Obedience is the only way our soul is free. One of my first encounters with that came early on during my entry into the Church. There were passages of Scripture that I had struggled with for years. I asked my priest (who as it later turned out had a host of his own problems) and he gave me the wisdom of the Church on those passages (not his own interpretation). All of a sudden, it was as if a weight had been taken off my shoulders and scales removed from my eyes. His answers just seemed ‘right’.
The Church constantly searches the Scriptures as local communities and as the whole body. We can trust that.
Read the Scriptures, let them do their work. The Holy Spirit does not always work in strictly rational ways.
I have had an interesting facebook conversation with a Christian pacifist. He was very good at quoting the fathers and Jesus saying that because Jesus said do no evil and put Jesus ahead of your children, it was wrong to use aggression against someone who was attacking his child. Father with your permission I would like to copy some of the things you have said here and send them to him.
Tim, from my point of view, being part of the church in no wise limits your freedom and responsibility to read the scriptures and reason about them in your own mind. I think the way it works, is like any tradition (something that people in America don’t really understand.)
First you stand on the shoulders of giants. Then you go beyond them. First you stand in the stream of tradition. Then you move forward and become the next part of the stream of tradition. First you internalize the authority. Then you exercise the authority.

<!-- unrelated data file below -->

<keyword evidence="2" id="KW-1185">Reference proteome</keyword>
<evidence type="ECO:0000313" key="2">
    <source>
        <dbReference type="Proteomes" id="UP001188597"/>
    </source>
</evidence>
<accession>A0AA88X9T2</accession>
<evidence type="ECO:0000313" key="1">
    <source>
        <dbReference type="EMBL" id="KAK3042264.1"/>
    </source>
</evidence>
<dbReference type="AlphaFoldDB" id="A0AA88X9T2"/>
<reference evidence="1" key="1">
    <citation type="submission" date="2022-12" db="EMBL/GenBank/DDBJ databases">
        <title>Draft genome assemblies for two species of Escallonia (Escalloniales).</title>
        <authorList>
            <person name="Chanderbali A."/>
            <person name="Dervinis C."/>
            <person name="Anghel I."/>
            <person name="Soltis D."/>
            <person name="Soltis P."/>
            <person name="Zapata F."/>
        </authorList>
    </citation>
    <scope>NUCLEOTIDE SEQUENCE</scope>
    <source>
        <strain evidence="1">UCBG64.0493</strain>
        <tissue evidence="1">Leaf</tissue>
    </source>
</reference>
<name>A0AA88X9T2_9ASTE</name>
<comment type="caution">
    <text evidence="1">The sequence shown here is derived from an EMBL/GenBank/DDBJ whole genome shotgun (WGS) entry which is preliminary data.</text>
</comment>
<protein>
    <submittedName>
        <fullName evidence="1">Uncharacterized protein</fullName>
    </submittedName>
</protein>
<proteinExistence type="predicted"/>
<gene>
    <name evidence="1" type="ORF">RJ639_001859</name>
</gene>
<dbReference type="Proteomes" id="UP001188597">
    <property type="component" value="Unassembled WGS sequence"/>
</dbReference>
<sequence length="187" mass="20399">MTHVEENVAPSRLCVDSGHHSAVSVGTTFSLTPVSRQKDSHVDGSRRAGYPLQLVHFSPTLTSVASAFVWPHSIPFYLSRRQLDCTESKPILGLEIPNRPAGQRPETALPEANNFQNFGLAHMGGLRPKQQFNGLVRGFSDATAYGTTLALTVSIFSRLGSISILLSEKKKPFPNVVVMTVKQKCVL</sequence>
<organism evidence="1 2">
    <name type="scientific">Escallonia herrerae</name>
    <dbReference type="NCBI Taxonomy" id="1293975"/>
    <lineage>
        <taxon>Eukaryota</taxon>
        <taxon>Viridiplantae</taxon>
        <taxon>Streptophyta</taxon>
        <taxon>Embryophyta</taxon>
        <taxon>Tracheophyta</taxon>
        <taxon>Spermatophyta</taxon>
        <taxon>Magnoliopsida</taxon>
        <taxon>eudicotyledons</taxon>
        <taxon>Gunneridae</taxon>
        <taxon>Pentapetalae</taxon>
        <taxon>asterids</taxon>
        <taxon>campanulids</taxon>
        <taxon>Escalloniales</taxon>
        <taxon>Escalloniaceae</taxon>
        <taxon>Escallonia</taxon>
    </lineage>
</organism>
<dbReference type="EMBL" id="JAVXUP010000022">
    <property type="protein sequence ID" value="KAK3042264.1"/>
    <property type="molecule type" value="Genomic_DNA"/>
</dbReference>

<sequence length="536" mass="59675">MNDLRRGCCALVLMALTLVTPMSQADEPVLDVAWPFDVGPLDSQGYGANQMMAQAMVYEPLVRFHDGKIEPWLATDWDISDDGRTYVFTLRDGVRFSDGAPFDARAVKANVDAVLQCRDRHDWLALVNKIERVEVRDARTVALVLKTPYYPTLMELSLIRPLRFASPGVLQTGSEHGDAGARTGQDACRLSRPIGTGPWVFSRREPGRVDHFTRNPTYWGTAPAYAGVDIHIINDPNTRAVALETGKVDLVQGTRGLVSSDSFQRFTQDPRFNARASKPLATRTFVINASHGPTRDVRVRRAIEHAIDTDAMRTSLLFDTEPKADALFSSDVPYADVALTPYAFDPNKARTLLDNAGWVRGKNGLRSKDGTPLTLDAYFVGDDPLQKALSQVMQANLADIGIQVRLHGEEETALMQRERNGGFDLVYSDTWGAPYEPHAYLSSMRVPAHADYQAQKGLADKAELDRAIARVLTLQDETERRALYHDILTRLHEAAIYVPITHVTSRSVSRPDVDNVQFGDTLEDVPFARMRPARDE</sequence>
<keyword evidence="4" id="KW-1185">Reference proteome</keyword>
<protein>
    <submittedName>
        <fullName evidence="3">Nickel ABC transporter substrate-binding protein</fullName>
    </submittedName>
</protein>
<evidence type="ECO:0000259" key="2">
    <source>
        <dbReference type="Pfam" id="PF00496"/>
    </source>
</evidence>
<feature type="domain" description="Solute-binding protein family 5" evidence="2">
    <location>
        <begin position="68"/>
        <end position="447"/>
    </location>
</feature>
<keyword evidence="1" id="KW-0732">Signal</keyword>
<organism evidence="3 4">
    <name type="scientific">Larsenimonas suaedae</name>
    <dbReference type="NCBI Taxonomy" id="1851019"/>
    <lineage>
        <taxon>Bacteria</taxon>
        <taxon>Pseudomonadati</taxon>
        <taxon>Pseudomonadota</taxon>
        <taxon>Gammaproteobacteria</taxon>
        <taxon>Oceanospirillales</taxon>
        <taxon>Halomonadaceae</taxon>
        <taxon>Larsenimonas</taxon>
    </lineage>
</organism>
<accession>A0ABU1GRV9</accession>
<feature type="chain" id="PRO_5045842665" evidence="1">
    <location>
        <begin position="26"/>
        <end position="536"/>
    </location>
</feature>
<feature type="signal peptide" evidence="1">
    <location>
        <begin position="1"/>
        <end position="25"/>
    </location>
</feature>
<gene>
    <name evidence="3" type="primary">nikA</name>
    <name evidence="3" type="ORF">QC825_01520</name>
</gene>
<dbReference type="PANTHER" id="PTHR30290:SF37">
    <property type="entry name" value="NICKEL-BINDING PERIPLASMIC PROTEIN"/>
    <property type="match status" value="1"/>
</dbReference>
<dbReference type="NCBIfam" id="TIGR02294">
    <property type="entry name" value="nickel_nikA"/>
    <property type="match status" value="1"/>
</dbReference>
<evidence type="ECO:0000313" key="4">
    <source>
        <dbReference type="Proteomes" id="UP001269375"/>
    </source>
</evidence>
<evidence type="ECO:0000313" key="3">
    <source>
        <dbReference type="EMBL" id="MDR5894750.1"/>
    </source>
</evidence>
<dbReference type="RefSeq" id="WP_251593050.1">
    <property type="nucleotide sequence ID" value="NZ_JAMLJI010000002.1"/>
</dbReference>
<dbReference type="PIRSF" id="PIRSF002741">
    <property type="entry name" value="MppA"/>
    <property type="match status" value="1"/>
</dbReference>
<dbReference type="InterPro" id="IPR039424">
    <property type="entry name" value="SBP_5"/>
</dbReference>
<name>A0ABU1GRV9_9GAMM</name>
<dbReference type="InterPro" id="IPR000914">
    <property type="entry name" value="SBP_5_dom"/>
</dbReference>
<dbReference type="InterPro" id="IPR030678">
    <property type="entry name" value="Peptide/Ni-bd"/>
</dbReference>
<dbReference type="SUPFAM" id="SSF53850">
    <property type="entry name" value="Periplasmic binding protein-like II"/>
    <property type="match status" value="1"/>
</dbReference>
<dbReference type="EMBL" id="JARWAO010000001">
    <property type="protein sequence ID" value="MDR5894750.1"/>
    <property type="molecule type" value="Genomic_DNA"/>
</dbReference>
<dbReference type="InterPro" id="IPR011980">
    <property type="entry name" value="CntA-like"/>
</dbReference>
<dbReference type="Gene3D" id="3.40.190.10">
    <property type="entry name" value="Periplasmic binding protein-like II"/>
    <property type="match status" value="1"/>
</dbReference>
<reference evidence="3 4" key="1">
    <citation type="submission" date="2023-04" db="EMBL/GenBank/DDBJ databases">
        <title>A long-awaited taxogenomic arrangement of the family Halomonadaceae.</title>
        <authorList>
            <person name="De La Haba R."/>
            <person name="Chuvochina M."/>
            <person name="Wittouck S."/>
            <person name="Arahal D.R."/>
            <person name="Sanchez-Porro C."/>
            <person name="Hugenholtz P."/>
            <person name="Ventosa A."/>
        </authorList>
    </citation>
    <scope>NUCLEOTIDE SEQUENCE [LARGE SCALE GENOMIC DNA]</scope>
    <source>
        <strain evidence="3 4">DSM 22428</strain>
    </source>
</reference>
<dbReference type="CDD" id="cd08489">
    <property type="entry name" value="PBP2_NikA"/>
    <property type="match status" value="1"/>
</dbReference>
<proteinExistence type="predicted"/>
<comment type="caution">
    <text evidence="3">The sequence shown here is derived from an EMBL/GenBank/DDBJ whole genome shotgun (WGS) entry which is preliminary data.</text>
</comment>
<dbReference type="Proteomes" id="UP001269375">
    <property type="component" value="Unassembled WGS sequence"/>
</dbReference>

It’s not as simple as “Don’t try to figure it out for yourself.” That would be dehumanizing. I’m sorry if I seemed to imply that. “What the fathers say” does not replace “what the Bible says” as an ultimate inerrant authoritative replacement for our freedom. Each of us has something to bring. The trick is to “have the same mind” all together and that comes from love first. And it takes sifting and pondering to find our way into that, when we are aware that our own mind and everyone else’s is partly stained and stunted.
I love James 3:17 in this regard. (Here it is from the Amplified Bible.)
But the wisdom from above is first of all pure (undefiled); then it is peace-loving, courteous (considerate, gentle). [It is willing to] yield to reason, full of compassion and good fruits; it is wholehearted and straightforward, impartial and unfeigned (free from doubts, wavering, and insincerity).
Frankly, “the fathers” said a lot of things that don’t line up with that. The Spirit in you witnesses, also.
So wisdom isn’t just correct reasoning – it’s a qualitative virtue that we can acquire. Seeking to acquire that wisdom from above we must search the scriptures and the other treasuries of the tradition of faith, whatever they may be. We must be receptive and try to apsorb and act on what we find – without giving up our “best judgment” about what is good and acceptable, and what is problematic.
I think your example is not really an illustration of “I can’t think without the Church to help me – ” I think it’s an example of how our brain gets locked into habitual interpretations. In itself, that’s not a bad thing. It makes reasoning faster. Part of the stress of conversion is going back and unlearning all those “givens.” Eventually you learn a new set of givens and you feel competent again. 🙂 Having help is nice, and not to be ashamed of. We all went through it.